But LGBTQ+ teaching staff continue to face challenges such as feeling unsafe in their workplace.

Throughout their careers, LGBTQ+ teachers are placed in the difficult position of deciding whether they should conceal or reveal their sexual or gender identity. This is not a decision they are trained to deal with, nor a decision they make just once. It is particularly tricky in schools where teachers must decide if, when, and how to be open with different groups – staff, students, parents, and others involved in school life.

As an LGBTQ+ former teacher, I know first-hand the emotional tax that comes with continuously negotiating LGBT+ visibility and identity within school.

Unsafe spaces

For my doctoral research I worked with 12 LGBTQ+ teachers from a variety of contexts, including faith, private, and single sex schools. The teachers took photos to represent the spaces where they felt most and least safe within their school, and described the significance of their photos.

The teachers changed how they behaved out of fear of being seen as LGBTQ+. They did this in particular in open or visible spaces, such as when on break duty, leading an assembly or in the staffroom.

In these spaces, the LGBTQ+ teachers were fearful of comments or incidents related to their identity that they felt unequipped to deal with. One teacher said:

I give my assemblies quite often, and I don’t hide my sexuality from anybody, so the student body knows that I’m gay … but when I’m doing my assemblies I feel, I feel scared and I don’t know if it’s because I know that they know that I’m gay and therefore, I’m like afraid of them … I don’t know hurling a slur or something.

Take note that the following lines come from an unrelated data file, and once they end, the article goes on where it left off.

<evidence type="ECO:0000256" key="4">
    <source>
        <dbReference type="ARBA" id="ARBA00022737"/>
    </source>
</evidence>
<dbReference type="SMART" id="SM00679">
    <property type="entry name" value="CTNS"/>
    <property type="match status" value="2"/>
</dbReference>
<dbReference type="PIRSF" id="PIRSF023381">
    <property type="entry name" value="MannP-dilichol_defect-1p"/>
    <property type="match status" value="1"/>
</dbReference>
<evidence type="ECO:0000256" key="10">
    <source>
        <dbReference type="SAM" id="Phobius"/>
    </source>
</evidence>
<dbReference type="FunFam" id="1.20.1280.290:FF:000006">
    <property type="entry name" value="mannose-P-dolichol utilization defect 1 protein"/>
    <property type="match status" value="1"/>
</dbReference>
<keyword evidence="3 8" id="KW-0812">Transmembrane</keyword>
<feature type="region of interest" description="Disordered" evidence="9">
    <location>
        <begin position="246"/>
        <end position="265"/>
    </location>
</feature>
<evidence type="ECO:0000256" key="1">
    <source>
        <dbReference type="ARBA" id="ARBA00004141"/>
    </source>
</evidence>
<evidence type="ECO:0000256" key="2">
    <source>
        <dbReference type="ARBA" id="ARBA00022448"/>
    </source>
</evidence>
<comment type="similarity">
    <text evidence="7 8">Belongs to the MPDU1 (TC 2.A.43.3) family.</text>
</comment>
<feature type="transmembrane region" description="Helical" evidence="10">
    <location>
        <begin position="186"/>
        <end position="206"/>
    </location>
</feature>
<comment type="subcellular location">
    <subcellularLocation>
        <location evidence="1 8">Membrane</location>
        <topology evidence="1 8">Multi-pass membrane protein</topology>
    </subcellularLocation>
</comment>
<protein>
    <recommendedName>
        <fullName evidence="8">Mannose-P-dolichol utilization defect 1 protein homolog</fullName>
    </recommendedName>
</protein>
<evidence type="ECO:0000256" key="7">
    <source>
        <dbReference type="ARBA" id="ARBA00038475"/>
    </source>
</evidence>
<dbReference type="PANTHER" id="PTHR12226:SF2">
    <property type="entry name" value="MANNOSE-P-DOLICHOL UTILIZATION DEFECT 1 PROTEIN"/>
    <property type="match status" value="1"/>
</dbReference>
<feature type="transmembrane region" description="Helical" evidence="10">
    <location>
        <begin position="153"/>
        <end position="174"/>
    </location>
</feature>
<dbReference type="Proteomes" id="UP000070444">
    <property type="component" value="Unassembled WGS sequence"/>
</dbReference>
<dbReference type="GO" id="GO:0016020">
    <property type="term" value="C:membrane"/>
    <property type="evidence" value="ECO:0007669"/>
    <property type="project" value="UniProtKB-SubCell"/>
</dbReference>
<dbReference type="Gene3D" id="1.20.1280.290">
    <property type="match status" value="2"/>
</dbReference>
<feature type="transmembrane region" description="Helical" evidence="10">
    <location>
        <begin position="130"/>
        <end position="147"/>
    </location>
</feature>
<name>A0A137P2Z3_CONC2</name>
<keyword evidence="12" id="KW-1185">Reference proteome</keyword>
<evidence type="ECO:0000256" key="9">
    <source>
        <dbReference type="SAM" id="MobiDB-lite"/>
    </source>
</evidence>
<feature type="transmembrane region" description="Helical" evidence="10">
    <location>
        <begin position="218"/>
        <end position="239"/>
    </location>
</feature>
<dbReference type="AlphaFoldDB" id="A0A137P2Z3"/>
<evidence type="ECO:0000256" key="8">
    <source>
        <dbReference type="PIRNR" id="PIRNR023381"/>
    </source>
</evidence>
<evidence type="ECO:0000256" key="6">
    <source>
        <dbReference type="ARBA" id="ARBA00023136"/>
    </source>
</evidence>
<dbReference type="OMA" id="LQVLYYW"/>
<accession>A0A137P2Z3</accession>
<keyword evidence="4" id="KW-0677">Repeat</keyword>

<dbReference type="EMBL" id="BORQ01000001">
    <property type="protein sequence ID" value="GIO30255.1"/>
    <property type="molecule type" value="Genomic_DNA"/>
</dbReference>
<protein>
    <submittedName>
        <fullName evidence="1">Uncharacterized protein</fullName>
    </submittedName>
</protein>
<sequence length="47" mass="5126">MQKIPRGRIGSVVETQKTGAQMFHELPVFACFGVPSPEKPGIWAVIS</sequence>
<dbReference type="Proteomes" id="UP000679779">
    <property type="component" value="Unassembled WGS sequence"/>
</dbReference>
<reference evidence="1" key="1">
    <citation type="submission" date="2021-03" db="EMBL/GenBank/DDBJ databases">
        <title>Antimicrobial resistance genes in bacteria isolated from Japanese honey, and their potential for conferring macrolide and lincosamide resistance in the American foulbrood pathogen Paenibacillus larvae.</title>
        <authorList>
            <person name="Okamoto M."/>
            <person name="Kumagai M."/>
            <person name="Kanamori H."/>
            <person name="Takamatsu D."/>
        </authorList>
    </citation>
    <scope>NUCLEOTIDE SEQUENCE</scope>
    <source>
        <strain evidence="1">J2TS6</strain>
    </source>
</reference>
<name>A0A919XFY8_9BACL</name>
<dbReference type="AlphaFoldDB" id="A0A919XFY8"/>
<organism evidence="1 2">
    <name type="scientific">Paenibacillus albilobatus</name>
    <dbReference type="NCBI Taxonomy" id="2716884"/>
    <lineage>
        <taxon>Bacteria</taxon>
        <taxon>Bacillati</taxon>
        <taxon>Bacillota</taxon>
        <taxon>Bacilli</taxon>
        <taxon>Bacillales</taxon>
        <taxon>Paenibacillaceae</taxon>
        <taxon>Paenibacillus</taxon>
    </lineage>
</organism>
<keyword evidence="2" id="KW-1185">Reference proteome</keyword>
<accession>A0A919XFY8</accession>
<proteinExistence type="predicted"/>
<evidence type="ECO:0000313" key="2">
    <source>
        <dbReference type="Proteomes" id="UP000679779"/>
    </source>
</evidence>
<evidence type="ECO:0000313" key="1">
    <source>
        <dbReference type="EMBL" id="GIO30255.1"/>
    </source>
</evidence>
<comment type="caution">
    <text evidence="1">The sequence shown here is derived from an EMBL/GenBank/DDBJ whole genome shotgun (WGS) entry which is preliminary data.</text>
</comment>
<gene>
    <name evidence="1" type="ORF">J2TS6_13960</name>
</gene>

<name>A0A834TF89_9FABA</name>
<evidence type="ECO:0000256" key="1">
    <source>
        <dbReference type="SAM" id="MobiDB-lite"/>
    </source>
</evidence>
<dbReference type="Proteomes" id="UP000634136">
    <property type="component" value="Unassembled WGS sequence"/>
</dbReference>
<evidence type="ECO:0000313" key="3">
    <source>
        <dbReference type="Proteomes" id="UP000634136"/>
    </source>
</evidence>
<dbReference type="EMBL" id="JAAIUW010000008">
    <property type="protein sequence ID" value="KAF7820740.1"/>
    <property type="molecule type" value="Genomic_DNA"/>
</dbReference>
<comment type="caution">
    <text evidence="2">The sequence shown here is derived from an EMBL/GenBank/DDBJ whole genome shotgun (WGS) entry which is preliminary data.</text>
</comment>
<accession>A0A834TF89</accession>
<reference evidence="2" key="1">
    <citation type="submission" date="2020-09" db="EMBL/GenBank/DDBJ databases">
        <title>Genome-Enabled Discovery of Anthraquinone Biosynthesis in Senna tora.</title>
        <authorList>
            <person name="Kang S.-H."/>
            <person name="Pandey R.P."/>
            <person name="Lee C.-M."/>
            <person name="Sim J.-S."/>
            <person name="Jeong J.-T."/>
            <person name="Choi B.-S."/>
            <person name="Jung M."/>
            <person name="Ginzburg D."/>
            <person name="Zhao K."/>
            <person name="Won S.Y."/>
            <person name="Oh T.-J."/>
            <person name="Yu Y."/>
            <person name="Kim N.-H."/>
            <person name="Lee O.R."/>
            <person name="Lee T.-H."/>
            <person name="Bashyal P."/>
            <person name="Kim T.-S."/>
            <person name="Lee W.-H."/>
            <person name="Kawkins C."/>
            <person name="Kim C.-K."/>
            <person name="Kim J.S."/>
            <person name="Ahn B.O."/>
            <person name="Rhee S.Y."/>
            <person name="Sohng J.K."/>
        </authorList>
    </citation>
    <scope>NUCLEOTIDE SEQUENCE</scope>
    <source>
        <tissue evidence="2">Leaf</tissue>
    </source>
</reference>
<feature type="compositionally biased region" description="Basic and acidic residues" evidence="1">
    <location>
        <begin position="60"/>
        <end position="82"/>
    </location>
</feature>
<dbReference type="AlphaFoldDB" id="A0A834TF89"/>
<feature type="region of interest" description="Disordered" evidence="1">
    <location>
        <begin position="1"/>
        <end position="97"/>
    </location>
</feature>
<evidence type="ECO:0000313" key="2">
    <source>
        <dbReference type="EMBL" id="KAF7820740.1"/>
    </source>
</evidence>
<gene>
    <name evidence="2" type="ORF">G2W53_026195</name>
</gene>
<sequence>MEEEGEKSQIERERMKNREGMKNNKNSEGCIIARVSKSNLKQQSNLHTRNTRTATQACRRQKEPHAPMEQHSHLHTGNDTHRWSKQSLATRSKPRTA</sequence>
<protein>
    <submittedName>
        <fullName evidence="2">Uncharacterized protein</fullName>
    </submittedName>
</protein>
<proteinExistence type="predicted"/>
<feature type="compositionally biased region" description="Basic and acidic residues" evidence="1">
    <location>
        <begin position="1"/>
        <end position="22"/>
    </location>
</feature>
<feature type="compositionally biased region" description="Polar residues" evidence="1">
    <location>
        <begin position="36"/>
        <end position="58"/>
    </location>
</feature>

By contrast, the teachers often described their classrooms as the spaces where they felt most safe. Here, they had created their own routines, relationships and systems.

Among the 12 participants, there were teachers who had been told not to discuss their sexual or gender identity. One teacher told me that they and others had been asked to sign a non-disclosure agreement in a Catholic school: “We weren’t allowed to talk about the fact [that we were gay],” they said.

These are extreme examples. Generally, though, the assumption of heterosexuality in schools can lead to personal questions and situations that LGBTQ+ teachers often feel unequipped to deal with.

Cisgender and heterosexual teachers might be asked about their partners and families and would feel no fear of retribution or backlash in answering those questions. But what might be an entirely unremarkable conversation for a heterosexual teacher might well be deeply fraught for an LGBTQ+ teacher. This can be understood as “heterosexual privilege”.

Despite thousands of the teacher workforce identifying as LGB+, they receive no formal support or training for the challenges that they are likely to experience in their career. Sending LGBTQ+ teachers into schools without adequate support or training will probably lead to these teachers experiencing discrimination and stress.

Some teacher training providers ensure that trainees from minority backgrounds receive training and support to help them face the additional barriers they may experience in schools. However, implementation remains inconsistent.

Future reforms to the Initial Teacher Training and Early Career Framework, which outlines the minimum entitlement for trainee and early career teachers, must reflect these challenges to ensure a minimum and equitable level of provision for LGBTQ+ teachers. If they don’t, fewer LGBTQ+ teachers will enter or remain in the profession. Students and families won’t see themselves represented, and young people won’t be equipped for life in a diverse society.